Posted on 19 October 2021
Ancient crafts and archaeological artefacts often capture people’s imagination. Experimental archaeological methodologies allow a better understanding of technologies used in ancient times. One of the main focuses of archaeologists in engaging with the public has been of a practical nature, aimed at communicating how objects were made. Health impacts of many ancient crafts, however, remain nearly invisible. We are pleased to announce a new outreach program is kicking off to fill this gap! We are introducing ‘The Ancient Dust Busters’: the first outreach program aimed to communicate the importance of air quality and oral health in the built environment to children via archaeology and natural History.
This innovative, multidisciplinary programme aims to capture the imagination of children between the age of 7 and 11, who are already attracted by ancient crafts, and draw their attention to the invisible airborne by-products generated during the ‘making’ of objects we all admire in museums. It focuses on respiratory and oral health, as well as the natural resources around us, promoting a new awareness about the physical hardship created by pollution in ancient, and modern working and natural environments. You can begin to explore the Ancient Dust Busters resources on our website. They will include stories, games, quizzes, colouring books and fact sheets. They’re all free to download! Our first activity is now available, and new ones will be uploaded every other week or so from now on!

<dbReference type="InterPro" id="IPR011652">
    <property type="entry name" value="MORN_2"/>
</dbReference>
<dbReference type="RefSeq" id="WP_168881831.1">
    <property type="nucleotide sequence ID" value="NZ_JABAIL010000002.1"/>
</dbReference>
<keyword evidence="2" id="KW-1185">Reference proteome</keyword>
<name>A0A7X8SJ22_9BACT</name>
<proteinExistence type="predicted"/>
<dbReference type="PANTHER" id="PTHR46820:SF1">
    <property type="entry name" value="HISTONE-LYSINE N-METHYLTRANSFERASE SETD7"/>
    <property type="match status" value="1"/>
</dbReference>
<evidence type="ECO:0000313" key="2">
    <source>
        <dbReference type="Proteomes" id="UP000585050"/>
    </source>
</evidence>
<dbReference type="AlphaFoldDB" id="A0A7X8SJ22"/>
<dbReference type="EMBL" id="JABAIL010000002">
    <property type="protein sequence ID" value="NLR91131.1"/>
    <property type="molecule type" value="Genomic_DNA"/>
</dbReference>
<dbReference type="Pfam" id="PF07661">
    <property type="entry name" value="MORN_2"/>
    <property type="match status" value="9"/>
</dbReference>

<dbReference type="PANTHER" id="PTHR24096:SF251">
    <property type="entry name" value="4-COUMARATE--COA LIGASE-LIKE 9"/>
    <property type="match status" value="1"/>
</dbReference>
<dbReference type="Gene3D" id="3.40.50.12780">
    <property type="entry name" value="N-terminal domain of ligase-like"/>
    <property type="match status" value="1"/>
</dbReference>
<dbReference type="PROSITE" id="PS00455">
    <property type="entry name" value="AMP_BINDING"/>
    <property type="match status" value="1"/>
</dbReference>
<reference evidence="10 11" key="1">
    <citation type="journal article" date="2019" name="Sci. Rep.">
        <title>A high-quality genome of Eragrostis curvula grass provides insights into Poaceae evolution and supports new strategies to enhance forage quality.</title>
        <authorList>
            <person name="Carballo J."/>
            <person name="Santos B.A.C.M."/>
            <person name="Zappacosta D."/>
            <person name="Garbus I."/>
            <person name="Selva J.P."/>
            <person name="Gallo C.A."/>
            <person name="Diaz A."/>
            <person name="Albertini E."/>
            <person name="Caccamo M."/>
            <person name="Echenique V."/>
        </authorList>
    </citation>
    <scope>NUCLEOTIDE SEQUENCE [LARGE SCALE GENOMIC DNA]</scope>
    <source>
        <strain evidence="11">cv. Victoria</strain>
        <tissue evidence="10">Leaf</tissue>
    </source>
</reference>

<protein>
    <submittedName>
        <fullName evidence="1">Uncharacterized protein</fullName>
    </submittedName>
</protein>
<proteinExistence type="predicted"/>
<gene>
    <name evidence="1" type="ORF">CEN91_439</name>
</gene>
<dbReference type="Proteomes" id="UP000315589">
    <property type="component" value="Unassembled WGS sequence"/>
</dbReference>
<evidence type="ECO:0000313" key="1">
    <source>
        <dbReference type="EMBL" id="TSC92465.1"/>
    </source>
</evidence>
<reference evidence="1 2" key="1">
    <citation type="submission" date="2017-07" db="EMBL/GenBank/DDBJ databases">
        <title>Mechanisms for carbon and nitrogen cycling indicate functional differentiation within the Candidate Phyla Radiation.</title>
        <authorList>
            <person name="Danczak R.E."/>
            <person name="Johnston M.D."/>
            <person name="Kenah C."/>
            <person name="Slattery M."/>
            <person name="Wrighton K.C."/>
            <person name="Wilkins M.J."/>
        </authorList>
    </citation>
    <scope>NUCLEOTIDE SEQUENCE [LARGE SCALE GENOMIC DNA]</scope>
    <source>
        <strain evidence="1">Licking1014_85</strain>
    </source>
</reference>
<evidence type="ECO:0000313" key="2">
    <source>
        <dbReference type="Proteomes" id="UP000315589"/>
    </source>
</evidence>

The project is a multidisciplinary close collaboration between Dr Anita Radini - a Wellcome Trust Research Fellow in Medical Humanities at the Department of Archaeology and at the JEOL Nanocentre - and York Archaeological Trust. It uses novel approaches, including storytelling and age appropriate dolls, and it includes an exhibition in 2022.
Meet the ‘Little Ancient Dust Busters’- age appropriate dolls adapted to provide a link between children and laboratory environments.
York Archaeological Trust plans to engage with groups of school-age learners in the UK and elsewhere in the creation of the Ancient Dust Busters exhibition, to be hosted in York in 2022. YAT and Radini are also working with international collaborators and cultural mediators, and the resources created are being translated into multiple languages (Italian, Greek, Arabic). In doing so, the team is exploring how we can communicate research outputs to children in different cultural settings. The project is funded by a Wellcome Trust Research Enrichment: Public Engagement Award (Grant Number 209869/Z/17/A).